"Management of pressure at different points is crucial in a project: key for leak detection"
Aganova, specialists in the development of technologies for drinking water analysis, continues to expand internationally, with technologies for water leak detection in large diameter networks – the Nautilus System – a solution designed and patented by the company from the Costa del Sol, Spain.
The Smart Water Magazine team had the chance to speak with Cristina Fernandez, technical director at Aganova, about her career at Aganova and her perspective on the sector. Cristina has led water loss detection projects in Africa, America, Asia, and Europe, and can boast on her resumé of having “navigated” more than 2,000 pipeline kilometres and having contributed to the recovery (only in 2021) of 5,200 litres per minute of water, through the location of more than 800 leaks in transmission networks.
Cristina provides us her technical perspective, from the point of view of global water leak minimization.
First of all, Cristina, tell us about your experience and your career path.
My career path has been linked with Aganova from the beginning. I studied industrial design, and soon, after finalizing my university degree, my first water leak detection projects with Aganova began. Since then, I have alternated my studies from behind the desk – where I have done a master’s degree in Water Sector Technologies Management and university studies in project management – with, as you said, work out in the field. In fact, in terms of my academic background, I could have opted for a position in the R&D department, but if I am being honest, the challenges in the area of operations were more motivating for me.
At Aganova I have had the opportunity to be in contact with water systems from all over the world, and have been able to study their particularities and issues up-close. To be young and working side by side with such amazing engineers from all over the world was a lucky opportunity for which I am grateful.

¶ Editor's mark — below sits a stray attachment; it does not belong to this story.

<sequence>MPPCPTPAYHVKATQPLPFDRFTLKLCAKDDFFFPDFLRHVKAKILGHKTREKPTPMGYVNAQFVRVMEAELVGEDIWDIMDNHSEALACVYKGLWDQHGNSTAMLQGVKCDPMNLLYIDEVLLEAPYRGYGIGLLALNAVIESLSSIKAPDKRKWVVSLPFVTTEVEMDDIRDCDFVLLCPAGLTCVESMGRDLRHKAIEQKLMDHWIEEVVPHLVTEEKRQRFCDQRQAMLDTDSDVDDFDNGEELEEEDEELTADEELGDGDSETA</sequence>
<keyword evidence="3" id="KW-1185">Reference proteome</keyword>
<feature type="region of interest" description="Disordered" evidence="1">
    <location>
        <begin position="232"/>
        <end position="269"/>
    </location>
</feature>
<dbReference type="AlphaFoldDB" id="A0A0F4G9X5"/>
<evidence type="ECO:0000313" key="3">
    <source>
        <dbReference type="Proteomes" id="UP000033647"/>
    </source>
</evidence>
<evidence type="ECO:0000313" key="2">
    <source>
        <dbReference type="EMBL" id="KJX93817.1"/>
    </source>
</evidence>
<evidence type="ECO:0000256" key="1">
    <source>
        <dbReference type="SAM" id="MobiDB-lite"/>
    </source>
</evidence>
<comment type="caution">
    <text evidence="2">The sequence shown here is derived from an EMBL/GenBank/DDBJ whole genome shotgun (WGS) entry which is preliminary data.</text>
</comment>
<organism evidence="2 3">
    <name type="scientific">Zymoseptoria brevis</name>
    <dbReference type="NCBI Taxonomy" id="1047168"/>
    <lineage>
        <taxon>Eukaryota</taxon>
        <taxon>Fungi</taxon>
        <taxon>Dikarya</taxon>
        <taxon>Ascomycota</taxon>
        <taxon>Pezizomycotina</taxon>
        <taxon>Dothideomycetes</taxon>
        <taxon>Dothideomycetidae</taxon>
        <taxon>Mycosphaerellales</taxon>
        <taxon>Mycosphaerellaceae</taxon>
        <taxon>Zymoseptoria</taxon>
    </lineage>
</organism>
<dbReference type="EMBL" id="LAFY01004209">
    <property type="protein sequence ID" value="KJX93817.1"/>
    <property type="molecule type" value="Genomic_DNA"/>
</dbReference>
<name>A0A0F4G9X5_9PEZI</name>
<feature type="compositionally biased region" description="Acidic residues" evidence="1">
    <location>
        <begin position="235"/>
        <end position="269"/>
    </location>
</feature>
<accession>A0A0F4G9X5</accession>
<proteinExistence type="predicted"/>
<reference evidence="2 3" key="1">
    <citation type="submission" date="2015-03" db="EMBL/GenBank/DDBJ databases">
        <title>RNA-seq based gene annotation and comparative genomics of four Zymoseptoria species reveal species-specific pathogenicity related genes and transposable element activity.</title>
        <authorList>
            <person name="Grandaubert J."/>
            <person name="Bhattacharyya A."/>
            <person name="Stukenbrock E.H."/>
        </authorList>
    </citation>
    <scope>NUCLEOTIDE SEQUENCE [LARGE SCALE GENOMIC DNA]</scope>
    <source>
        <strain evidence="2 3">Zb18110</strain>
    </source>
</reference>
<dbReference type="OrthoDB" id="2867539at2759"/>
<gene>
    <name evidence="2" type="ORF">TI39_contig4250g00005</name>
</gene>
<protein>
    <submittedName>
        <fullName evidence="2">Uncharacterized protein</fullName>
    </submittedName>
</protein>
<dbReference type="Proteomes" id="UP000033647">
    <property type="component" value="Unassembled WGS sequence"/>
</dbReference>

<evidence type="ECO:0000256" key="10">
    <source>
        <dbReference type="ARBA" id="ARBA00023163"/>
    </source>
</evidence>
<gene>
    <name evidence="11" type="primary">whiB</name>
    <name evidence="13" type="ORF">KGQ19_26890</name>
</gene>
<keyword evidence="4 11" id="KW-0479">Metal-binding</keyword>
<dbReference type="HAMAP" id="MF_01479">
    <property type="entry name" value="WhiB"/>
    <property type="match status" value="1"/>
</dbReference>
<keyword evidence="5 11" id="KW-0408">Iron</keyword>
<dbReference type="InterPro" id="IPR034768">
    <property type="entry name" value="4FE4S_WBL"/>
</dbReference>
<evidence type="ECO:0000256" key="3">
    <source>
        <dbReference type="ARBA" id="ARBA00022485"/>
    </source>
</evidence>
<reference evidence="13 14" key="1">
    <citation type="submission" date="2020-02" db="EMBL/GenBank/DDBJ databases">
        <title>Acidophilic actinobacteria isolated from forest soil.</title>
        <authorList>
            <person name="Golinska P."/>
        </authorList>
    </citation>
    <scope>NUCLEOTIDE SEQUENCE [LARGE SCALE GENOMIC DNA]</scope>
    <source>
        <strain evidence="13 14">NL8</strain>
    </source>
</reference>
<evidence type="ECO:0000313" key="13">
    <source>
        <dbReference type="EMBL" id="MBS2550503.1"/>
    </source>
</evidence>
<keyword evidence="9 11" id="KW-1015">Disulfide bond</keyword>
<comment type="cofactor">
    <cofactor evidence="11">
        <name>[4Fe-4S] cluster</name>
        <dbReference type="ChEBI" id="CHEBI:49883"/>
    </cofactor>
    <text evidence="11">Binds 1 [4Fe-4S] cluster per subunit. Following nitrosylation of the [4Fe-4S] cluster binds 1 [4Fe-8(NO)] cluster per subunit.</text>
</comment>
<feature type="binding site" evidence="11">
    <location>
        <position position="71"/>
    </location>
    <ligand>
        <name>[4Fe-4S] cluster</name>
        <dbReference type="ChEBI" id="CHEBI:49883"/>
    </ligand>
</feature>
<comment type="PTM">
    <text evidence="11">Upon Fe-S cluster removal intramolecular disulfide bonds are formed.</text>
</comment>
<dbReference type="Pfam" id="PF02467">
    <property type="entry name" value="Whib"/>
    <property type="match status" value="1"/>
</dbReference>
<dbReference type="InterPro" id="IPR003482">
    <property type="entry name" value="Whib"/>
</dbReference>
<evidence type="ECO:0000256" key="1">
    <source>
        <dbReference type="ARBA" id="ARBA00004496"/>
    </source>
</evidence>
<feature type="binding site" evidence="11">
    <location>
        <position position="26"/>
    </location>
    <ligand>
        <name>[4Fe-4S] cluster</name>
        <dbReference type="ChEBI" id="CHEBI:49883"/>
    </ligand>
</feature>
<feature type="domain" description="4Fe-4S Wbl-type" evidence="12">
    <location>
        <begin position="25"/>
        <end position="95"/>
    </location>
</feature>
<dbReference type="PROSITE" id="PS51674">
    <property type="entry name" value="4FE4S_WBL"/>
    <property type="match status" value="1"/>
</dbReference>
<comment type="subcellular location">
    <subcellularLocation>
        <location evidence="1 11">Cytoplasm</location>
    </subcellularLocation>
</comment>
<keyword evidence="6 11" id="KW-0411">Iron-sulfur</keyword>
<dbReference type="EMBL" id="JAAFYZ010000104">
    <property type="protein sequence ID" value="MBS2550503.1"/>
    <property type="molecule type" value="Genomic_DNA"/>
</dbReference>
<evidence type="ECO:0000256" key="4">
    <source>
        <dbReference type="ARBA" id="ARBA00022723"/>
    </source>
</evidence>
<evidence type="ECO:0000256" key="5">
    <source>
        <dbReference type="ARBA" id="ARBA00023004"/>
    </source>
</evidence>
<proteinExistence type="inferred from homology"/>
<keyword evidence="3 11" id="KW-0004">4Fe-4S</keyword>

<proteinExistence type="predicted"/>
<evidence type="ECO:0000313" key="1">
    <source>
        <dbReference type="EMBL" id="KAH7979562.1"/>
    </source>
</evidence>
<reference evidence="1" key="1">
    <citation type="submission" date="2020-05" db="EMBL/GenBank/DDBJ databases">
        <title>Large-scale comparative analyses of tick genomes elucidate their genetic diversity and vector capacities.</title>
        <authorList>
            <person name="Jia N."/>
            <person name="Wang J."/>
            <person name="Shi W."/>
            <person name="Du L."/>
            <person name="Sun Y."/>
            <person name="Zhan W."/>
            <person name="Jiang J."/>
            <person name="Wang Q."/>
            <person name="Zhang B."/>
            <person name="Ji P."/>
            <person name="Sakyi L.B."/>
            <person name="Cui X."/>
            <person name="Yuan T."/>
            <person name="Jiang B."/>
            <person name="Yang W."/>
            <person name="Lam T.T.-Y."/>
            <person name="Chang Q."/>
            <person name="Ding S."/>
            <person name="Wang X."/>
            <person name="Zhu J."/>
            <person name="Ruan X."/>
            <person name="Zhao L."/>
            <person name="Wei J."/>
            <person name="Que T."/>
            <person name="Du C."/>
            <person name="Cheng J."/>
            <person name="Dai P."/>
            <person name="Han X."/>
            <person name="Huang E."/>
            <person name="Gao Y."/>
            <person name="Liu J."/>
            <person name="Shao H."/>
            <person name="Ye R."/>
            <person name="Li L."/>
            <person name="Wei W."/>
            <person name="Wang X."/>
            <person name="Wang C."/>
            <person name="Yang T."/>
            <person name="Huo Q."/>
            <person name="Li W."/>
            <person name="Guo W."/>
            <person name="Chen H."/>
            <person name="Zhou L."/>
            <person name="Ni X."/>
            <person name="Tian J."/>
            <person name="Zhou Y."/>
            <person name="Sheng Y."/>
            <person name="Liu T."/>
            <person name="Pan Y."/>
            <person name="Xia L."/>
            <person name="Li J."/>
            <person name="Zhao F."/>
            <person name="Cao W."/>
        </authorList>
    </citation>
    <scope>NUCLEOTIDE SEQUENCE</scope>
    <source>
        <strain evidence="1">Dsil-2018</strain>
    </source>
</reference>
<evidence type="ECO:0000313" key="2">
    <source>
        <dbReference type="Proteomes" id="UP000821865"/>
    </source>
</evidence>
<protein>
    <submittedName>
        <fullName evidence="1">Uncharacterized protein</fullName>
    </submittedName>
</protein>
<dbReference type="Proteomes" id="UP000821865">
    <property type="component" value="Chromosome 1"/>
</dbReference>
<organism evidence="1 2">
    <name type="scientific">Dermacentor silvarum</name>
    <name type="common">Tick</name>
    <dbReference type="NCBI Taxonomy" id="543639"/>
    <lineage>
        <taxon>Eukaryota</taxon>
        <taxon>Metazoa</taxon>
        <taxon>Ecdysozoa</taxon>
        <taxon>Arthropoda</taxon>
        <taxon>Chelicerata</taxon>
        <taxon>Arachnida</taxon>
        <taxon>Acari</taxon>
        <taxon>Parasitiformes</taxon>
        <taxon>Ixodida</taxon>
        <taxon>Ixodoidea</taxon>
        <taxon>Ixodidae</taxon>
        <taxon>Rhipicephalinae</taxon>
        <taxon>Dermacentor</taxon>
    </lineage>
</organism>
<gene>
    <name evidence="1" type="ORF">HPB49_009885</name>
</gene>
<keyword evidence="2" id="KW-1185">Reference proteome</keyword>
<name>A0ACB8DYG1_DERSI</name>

In your experience, what are the main problems or obstacles that make non-revenue water minimization difficult?
We can count on a large network of partners who are key to supporting our adaptation to the idiosyncrasies of any country
In my case, I can talk about non-revenue water (NRW) issues concerning water loss caused by leaks in transportation or large diameter networks, which is where I have been involved more directly.
In this sense, the reason for the problem can vary depending on the country. In many areas, the main obstacles originate from the lack of knowledge they have about their networks. When studying projects, I am still surprised by the absence of historic knowledge of their network. Of course, taking the particularities of the large diameter networks and long routes into consideration, the maintenance technicians find serious issues when identifying and segmenting their networks to undertake leak detection campaigns. There is huge work for many water companies over the world in terms of inventory of their networks and registering existing elements. On innumerable occasions, various issues have been discovered in the network during the inspection with the Nautilus System, whose existence was unknown by the client (lost or partially open valves, derivations that were not completely closed, etc.). These are not sporadic situations, but something quite frequent.
Of course, another reason that complicates leak detection is administrative processes. From the time losses are noticed until a contract is awarded, large amounts of water are lost.
What are the key differences between the water networks over the world?